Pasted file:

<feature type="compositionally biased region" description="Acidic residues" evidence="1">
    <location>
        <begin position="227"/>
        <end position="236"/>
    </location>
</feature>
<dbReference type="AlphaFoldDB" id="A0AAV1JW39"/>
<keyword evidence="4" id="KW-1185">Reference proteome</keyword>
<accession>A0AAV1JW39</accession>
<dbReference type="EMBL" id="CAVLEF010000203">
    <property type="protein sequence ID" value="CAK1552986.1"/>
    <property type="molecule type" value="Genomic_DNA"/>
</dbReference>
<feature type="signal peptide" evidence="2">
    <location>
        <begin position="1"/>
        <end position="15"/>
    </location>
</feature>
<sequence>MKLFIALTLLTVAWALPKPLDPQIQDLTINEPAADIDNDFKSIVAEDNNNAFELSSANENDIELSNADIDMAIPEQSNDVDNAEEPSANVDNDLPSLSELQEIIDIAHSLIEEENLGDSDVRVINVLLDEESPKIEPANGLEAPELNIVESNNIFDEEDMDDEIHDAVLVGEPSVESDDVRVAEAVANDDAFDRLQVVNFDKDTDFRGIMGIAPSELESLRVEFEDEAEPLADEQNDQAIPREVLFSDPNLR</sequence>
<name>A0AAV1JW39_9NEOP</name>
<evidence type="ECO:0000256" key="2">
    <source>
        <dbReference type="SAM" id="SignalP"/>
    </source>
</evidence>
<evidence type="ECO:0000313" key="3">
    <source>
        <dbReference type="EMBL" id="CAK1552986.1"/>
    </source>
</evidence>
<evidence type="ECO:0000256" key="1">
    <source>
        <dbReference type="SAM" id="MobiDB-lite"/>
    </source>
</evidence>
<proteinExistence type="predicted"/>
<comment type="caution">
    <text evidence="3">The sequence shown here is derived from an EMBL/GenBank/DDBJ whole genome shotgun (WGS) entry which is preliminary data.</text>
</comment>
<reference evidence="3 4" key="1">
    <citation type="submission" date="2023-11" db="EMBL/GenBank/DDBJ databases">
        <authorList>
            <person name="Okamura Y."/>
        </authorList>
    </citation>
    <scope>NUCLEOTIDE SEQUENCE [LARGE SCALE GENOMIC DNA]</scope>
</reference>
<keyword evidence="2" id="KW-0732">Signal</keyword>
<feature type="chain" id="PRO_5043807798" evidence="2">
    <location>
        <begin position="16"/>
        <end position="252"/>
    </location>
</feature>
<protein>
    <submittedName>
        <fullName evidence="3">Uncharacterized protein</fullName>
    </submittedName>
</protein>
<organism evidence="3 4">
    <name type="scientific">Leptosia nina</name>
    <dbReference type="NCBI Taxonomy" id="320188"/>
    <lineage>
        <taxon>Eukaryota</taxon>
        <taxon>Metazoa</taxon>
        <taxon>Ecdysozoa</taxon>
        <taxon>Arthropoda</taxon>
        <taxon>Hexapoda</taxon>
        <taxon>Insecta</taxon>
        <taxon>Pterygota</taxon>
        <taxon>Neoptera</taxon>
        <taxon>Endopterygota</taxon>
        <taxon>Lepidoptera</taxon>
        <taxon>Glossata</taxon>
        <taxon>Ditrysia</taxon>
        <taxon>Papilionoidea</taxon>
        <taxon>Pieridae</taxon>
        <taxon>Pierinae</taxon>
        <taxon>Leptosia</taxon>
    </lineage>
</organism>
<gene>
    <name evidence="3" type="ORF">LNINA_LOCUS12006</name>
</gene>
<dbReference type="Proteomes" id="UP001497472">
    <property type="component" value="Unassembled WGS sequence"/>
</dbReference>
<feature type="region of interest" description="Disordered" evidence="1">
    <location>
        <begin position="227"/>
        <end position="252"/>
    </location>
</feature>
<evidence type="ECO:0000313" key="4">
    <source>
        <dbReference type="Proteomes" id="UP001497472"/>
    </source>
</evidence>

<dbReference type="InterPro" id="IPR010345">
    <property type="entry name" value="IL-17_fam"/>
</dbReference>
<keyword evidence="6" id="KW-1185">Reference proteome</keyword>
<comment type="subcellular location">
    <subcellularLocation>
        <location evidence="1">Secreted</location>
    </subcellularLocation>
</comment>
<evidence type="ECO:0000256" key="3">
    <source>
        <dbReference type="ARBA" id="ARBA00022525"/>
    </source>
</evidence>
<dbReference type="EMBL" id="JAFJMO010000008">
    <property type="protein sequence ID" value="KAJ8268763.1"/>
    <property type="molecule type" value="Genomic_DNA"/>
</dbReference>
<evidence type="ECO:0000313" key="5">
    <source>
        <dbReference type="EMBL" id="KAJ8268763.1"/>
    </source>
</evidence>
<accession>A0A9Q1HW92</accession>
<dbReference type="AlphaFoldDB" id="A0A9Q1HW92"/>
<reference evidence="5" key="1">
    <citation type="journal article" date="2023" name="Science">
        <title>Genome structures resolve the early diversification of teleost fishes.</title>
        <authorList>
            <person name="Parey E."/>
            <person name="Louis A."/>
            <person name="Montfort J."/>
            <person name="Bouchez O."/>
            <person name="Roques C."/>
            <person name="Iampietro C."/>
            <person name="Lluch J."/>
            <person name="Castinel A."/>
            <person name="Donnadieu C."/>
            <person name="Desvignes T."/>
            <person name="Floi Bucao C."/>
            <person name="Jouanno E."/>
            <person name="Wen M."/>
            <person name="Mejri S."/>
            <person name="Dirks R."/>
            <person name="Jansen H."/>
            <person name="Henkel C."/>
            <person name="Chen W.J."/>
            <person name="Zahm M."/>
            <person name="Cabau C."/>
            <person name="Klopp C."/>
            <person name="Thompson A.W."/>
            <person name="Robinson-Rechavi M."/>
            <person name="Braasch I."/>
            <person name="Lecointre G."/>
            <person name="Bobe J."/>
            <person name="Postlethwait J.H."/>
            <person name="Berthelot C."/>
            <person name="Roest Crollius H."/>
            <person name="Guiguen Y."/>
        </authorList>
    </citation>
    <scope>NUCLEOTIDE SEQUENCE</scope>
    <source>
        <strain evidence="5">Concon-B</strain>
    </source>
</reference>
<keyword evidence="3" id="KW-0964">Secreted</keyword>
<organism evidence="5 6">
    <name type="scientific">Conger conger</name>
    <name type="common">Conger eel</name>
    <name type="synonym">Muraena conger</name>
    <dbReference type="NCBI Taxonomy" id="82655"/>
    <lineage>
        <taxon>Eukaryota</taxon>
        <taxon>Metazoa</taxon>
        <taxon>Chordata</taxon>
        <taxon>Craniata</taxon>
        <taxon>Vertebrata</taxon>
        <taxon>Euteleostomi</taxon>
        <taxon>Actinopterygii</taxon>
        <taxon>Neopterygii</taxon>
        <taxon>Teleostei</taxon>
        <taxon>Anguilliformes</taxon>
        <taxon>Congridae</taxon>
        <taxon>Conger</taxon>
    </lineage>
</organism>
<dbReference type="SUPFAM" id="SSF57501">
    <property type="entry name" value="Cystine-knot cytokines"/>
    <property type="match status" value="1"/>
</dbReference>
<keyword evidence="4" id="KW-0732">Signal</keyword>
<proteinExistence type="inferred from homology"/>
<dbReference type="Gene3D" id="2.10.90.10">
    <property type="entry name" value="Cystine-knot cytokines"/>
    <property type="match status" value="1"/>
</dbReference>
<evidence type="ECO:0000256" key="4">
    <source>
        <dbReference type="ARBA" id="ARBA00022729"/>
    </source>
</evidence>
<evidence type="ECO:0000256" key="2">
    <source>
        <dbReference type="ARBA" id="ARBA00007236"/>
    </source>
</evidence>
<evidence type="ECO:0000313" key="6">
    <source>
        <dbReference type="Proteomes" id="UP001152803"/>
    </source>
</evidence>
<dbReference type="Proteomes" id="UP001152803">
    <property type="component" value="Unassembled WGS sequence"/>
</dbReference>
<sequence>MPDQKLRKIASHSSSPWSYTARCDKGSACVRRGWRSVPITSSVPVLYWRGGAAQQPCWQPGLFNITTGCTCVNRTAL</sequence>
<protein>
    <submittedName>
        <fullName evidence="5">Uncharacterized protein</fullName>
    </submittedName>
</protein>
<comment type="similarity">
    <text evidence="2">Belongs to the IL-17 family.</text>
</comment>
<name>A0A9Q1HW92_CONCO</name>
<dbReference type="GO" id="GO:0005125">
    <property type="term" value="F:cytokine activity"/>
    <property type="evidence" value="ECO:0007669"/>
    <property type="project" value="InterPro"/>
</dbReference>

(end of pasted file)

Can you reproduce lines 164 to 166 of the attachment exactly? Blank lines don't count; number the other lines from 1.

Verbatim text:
    </source>
</reference>
<keyword evidence="3" id="KW-0964">Secreted</keyword>